This whole entitlement mindset has to be changed in order for people to re-embrace the ideas of hard work, working for a living, earning a paycheck, and all the rest – that’s a social problem, and, apparently, expecting an honest day’s pay for an honest day’s work falls under the aegis of social conservatism.  Unless you fix this social problem of the entitlement mentality, you’re never going to fix the fiscal problems it creates.


Abortion isn’t called ‘abortion’ anymore, except by people who are against it; nowdays, it’s called ‘a woman’s right to choose’.  Frankly, that choice ought to have been made before the act, not retroactively – abortion is simply a ‘remedy’ for poor judgment.  Fifty-plus years ago having an abortion was considered anathema; today, it’s considered a-ok, just as pre- and extra-marital sex (the leading causes of abortion) have gone from anathema to long as you use protection.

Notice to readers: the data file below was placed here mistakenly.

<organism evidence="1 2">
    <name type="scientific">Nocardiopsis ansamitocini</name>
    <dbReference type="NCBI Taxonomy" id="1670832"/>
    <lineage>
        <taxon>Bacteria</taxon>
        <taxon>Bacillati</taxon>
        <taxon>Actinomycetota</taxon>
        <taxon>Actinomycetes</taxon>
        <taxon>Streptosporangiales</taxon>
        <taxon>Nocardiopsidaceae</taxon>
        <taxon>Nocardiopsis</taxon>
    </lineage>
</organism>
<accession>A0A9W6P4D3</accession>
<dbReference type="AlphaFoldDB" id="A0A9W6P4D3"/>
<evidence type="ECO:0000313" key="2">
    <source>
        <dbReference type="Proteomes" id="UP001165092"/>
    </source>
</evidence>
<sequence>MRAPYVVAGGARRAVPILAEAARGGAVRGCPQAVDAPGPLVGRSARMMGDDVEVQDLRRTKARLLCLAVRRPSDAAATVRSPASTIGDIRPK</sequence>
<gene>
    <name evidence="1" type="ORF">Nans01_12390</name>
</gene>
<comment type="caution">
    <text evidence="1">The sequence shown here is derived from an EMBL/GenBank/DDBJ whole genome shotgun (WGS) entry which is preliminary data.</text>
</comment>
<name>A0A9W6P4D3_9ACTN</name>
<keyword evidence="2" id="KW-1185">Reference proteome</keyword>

Ah, yes, ‘protection’.  It’s perfectly acceptable to engage in sex whenever and with whomever you please, so long as you use ‘protection’.  Here’s a bit of advice: you know those folks who say that the only 100% effective method of birth control is abstinence?  They’re right: prophylactics are made by people; things that are made by people eventually break; even the labels on condoms, IUD’s, the Pill, and the rest don’t say they’re 100% effective in preventing pregnancy.  If you don’t want to risk having a baby, don’t perform the act which can make one.  It’s like sticking your hand in a fire – if you don’t want to get burned, don’t do it.

How would fixing the societal problem of ‘free’ sex and abortion solve a fiscal problem?  One, government (meaning your tax dollars) wouldn’t have to subsidize abortion providers (either through direct grants or through nationalized health insurance).  Two, without Roe v. Wade we’d have, potentially (give or take a couple thousand because they’re not 18) right around 50 million or so taxpayers still around paying taxes.  And even if 47% of them weren’t making enough money to pay taxes, we’d still have 25 million or so who were.


Over the past fifty or so years, the institution of marriage has really taken a beating.  What with no-fault divorce, radical feminism, artificial insemination, and the like, it’s sometimes difficult to dredge up reasons why two people should get married in the first place.  Put all these anti-marriage societal barricades up and not being married becomes the preferred default.